Guest Columnist

Renew civility and embrace the humanity of immigrants

(File photo)The Statue of Liberty is seen from Ellis Island after a rain storm June 12, 2007. (REUTERS)
(File photo)The Statue of Liberty is seen from Ellis Island after a rain storm June 12, 2007. (REUTERS)

‘Give me your tired, your poor, your huddled masses yearning to breathe free.”

Those words warmly welcomed millions to America through New York Harbor in the 20th century. They were meant to show the world that the United States was a welcoming haven for people seeking a better life.

Recently, I experienced the majesty and emotion of Emma Lazarus’ poem when I visited the Statue of Liberty and Ellis Island.

It was bittersweet because not long before that visit I witnessed the awful results of the Trump administration’s war on refugees and immigrants. I saw it in the eyes of a young Honduran father, who along with his pregnant wife, 15-year-old daughter and 5 year-old son, arrived at the border over a month ago as refugees.

The Department of Homeland Security decided in its infinite wisdom to immediately deport his wife and daughter back to Honduras. But they allowed him and his son to enter. It makes no sense! Try to imagine the pain and fear this family experienced (and continues to experience) being torn apart like that.

At the border this gentleman received an appointment letter telling him to check in with Immigration and Customs Enforcement (ICE) in Des Moines on a specific day last month. As a volunteer at the Catholic Worker House in Iowa City, I agreed to drive him and his little boy to the appointment. I hoped to help him navigate the process and lessen the fear and anxiety he was likely to experience.

When we got there we put the form he had been given in the box identified for them and took a seat. After nearly an hour, a guard told us that we were in the wrong place. Then, after trudging to the correct location, we were told that there were no ICE check-ins that day and to return the following week.

What? Really? Is this the way we want to treat people fleeing for their lives?

Compounding his genuine fear that he might be in trouble and possibly deported for missing the meeting, I was not going to be available the following week. But this man did the best he could to remain calm for his son.

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Let me just say that visiting Lady Liberty and Ellis Island in the wake of that was quite eye-opening and jarring.

I know that America has not always been the most hospitable place for people in difficult circumstances. During and after World War II we turned away Jews fleeing persecution and death. We put Japanese Americans into internment camps for fear of them being enemies. We passed the Chinese Exclusion Act. Now we reject Muslims fearing they are terrorists. On our southern border we refuse entry to refugees fleeing from persecution and almost certain death in their home countries.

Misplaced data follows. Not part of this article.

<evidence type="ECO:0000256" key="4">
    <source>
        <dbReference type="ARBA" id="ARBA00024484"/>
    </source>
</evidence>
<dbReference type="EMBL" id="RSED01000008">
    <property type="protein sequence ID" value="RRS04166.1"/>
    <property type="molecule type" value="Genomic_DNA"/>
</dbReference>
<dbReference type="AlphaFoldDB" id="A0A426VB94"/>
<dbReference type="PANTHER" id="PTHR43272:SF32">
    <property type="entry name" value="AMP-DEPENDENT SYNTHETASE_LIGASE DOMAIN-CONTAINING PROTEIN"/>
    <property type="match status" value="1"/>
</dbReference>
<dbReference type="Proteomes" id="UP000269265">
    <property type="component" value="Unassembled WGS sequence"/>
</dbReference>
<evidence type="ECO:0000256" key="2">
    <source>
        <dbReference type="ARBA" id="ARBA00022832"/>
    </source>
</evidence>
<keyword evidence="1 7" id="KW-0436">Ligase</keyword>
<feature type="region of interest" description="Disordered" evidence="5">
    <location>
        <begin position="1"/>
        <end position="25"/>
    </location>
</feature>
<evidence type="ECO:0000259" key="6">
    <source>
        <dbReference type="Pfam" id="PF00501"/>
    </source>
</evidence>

Our new “acting” head of immigration recently added a corollary to the Statue of Liberty’s inscription. He said that we should not allow anyone into our country who cannot support themselves without assistance upon arrival. That is fear-driven, bigoted, and anti-American. This is not how we ought to treat “tired, poor and huddled masses” fleeing with the clothes on their backs. Who could possibly be expected to be self sufficient in those circumstances?

Friends tell me that immigration should be done the legal way. But there appears to be no legal way to seek asylum, especially when the Administration keeps changing the rules to make them ever more draconian. We separate families; we take children away; we deport people to Mexico to await hearings; and we build walls.

I believe that we must work together, renew civil discourse, and fully embrace our humanity. We need to worry less about the Second Amendment in this country and more about the Second Commandment: “Love your neighbor as yourself.”

I can’t stop what’s happening alone. But if l do nothing, to combat it, l am complicit in this punitive and hellish system.

So, I try to make it just a little easier for a father and son and others like him as they attempt to follow the rules and make a better life. That’s all it takes. If each of us did a little bit to live up to Ms. Lazarus’ beautiful words, America could again be a beacon of hope for people around the world.

Ann Houlahan of Coralville is a volunteer at the Catholic Worker House.

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